Pierre Loti Hill is a lovely tea garden with a spectacular view over the Golden Horn that happens to be located inside one of Istanbul’s oldest and biggest graveyards. If sipping tea in a cemetery sounds a touch macabre, rest assured that the ambiance is far from it. This serene spot is popular with locals of all ages.
The hill is named after the French author and navy officer Pierre Loti, who fell in love with Istanbul after his first visit in 1876. Instead of settling in the Pera district like most Europeans, Loti moved to the holiest neighborhood of the city, Eyüp. He was captivated by the view from the hill, which he described as “thousands of gilded caiques dancing on the water; then the whole of Stamboul foreshortened, mosques, domes, and minarets, all huddled together in one confused blur.”
To reach the hill, take the cable car from the Eyüp Sultan complex. For a more adventurous approach, take a 15-minute walk through the graveyard to reach the top. It’s not as creepy as it sounds. Along the way, you’ll see the graves of some of Istanbul’s most famous politicians, writers, scientists, and public figures.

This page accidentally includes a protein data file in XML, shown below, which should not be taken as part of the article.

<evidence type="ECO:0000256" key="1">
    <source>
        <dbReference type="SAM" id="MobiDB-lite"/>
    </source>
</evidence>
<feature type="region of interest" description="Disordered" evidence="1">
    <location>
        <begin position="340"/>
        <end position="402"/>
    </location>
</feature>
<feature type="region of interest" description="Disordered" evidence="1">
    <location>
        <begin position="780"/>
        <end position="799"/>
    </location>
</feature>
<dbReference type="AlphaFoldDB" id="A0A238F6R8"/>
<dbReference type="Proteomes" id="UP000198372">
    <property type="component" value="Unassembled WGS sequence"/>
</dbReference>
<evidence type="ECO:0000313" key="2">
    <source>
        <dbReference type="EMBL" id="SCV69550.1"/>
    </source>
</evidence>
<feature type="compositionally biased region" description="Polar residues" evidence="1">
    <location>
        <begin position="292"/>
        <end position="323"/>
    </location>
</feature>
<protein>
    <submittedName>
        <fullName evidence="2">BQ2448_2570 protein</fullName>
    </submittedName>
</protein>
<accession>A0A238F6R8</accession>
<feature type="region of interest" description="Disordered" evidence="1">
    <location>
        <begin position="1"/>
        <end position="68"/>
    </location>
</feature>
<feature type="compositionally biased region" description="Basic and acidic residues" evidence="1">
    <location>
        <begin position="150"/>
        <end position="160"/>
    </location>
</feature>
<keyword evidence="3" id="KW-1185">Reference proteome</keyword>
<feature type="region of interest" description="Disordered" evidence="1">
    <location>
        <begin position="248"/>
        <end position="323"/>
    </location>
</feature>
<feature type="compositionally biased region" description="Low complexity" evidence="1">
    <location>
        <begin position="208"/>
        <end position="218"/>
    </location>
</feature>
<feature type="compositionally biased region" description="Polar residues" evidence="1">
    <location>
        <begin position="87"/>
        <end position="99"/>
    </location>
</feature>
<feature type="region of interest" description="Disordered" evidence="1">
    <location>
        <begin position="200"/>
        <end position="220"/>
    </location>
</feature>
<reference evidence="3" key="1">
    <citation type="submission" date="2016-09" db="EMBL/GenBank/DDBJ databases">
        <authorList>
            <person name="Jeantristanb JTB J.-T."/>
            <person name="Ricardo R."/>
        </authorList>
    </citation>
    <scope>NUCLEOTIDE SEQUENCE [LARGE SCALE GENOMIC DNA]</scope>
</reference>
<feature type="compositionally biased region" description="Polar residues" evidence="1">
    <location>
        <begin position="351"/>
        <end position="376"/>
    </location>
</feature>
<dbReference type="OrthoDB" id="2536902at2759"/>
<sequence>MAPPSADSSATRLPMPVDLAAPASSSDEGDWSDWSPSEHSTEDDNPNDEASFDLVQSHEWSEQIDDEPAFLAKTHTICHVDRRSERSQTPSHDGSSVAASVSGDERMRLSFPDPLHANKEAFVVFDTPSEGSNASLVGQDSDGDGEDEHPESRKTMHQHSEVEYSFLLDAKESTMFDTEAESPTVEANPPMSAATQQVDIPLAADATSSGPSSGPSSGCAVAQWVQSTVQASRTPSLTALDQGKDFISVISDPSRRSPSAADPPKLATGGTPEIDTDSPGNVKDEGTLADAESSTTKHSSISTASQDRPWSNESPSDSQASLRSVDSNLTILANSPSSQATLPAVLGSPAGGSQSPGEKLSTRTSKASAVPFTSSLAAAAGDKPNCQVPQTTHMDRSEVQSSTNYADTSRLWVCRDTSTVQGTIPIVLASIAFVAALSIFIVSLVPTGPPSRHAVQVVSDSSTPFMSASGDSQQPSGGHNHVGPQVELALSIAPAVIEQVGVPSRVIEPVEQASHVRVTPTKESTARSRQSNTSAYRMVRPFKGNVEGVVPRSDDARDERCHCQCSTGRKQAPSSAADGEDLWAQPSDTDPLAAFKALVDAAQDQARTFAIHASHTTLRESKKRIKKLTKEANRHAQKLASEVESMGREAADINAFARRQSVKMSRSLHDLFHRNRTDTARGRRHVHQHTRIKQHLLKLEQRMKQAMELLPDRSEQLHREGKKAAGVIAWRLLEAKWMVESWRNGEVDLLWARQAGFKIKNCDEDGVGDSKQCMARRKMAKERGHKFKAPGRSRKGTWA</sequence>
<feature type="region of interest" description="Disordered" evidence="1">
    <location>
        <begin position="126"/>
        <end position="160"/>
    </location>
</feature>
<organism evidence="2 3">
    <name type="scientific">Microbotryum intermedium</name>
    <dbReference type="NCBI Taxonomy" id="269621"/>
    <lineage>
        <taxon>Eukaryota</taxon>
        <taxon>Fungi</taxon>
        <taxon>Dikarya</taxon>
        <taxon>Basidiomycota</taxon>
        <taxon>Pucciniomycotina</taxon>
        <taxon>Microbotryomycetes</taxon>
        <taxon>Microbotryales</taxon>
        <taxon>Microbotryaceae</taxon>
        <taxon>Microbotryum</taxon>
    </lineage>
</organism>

As you arrive, you will be greeted by the aroma of freshly brewed tea and the sound of people chatting and laughing. The large café area is filled with people sipping tea and eating gözleme. If all the best tables are taken, go to the vista point. Located northwest of the Golden Horn, the view from Pierre Loti Hill is surprisingly different from the Bosphorus classics. With the tranquil waterway, lavish greenery, and peaceful residences, visitors can see a different side of Istanbul.
Know Before You Go
While Pierre Loti Hill is well-known for its spectacular views, the Eyüp Sultan complex located below is a place to experience Istanbul’s holiest scene. The Eyüp Sultan complex is named after Ebu Eyyub el-Ensari, who was a companion of the Prophet Muhammad and died during a failed Arab siege of Constantinople. The mosque and tomb are open to visitors and are considered one of the most sacred destinations for Muslim pilgrims.